I’ve heard people saying that they broke the law by coming into this country, but there is, in all practicality, no legal way to get here and escape the danger in their own countries. Once here, immigrants endure insults and abuse as employers pay them less than minimum wage and work them to exhaustion. They are beaten and raped and they’re afraid to report it because they fear they’ll be the ones arrested and sent to prison. They stay because they believe their children will have a better life here.

Risking their very lives to get here is as courageous as it gets in my book. My ancestors left starvation and grinding poverty in Ireland and didn’t find acceptance here, either. Wealthy Americans paid poor Irish to take their place on the front lines of the Civil War, and many went because they faced such discrimination in the workplace that this was their only choice.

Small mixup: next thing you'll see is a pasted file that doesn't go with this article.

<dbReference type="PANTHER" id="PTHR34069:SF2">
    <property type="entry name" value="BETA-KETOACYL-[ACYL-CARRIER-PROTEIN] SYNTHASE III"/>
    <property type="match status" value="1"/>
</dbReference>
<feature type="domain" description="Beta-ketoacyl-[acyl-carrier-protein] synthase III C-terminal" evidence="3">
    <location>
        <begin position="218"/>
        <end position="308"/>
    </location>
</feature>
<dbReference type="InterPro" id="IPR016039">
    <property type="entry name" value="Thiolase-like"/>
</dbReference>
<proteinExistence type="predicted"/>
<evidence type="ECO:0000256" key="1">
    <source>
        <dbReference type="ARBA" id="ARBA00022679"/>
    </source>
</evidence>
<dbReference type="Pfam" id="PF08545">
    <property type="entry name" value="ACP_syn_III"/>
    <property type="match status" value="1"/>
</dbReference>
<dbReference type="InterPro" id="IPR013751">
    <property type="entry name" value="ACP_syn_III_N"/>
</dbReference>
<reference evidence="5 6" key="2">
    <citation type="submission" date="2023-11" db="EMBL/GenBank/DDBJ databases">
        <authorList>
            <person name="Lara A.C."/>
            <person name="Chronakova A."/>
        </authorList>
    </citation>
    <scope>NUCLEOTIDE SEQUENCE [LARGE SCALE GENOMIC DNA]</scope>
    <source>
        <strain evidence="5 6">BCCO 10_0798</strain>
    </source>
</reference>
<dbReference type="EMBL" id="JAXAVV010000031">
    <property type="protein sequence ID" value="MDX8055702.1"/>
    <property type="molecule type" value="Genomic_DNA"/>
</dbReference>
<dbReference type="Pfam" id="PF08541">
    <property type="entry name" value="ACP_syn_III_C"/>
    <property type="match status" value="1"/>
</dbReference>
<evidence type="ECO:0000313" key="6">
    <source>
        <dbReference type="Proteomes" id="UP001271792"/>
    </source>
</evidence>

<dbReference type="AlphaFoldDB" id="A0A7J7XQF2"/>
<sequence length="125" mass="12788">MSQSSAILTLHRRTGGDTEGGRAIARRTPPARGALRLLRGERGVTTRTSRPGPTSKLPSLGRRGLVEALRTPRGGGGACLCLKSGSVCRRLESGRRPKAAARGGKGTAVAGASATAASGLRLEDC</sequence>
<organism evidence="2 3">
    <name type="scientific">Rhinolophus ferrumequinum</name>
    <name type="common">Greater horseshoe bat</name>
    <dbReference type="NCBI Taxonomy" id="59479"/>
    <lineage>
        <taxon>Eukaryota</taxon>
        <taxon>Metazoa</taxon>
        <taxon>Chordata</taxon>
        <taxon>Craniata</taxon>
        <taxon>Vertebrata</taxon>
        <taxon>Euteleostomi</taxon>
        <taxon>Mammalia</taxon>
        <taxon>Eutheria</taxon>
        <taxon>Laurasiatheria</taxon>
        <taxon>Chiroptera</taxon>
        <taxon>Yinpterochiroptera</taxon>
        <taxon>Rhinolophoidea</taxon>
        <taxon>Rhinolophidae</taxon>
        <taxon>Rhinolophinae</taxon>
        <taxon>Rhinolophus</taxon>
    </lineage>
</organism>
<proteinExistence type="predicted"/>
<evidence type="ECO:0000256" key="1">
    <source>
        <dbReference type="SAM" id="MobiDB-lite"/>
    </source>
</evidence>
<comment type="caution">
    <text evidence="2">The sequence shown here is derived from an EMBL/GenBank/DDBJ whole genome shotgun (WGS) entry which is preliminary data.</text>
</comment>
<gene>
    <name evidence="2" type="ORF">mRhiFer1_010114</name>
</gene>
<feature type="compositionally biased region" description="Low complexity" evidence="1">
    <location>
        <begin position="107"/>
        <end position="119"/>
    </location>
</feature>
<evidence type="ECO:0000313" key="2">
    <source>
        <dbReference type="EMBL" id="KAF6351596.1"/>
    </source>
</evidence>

But we weren’t rounded up, stolen from our homes and shipped off to overcrowded prisons for months or years.

They’re coming for our Latin brothers and sisters. They’re dragging them off in the night, kidnapping them from the streets and sending them to prison.

We can’t call ourselves people of faith — any faith — and abide this. We must stand up and protest. We must do all we can to make it stop. These are Nazi tactics, these are fascist tactics, the method of petty dictators and corrupt-to-the-core governments.

Who’s next? Muslims? They live peacefully among us now, but the hatred ginned up against them would make it pretty easy to drag them from their homes, jobs and schools.

Then who? Dissidents? That means me, an old, white great-grandmother. I could be next.

Then they’ll come for you. Don’t think they won’t.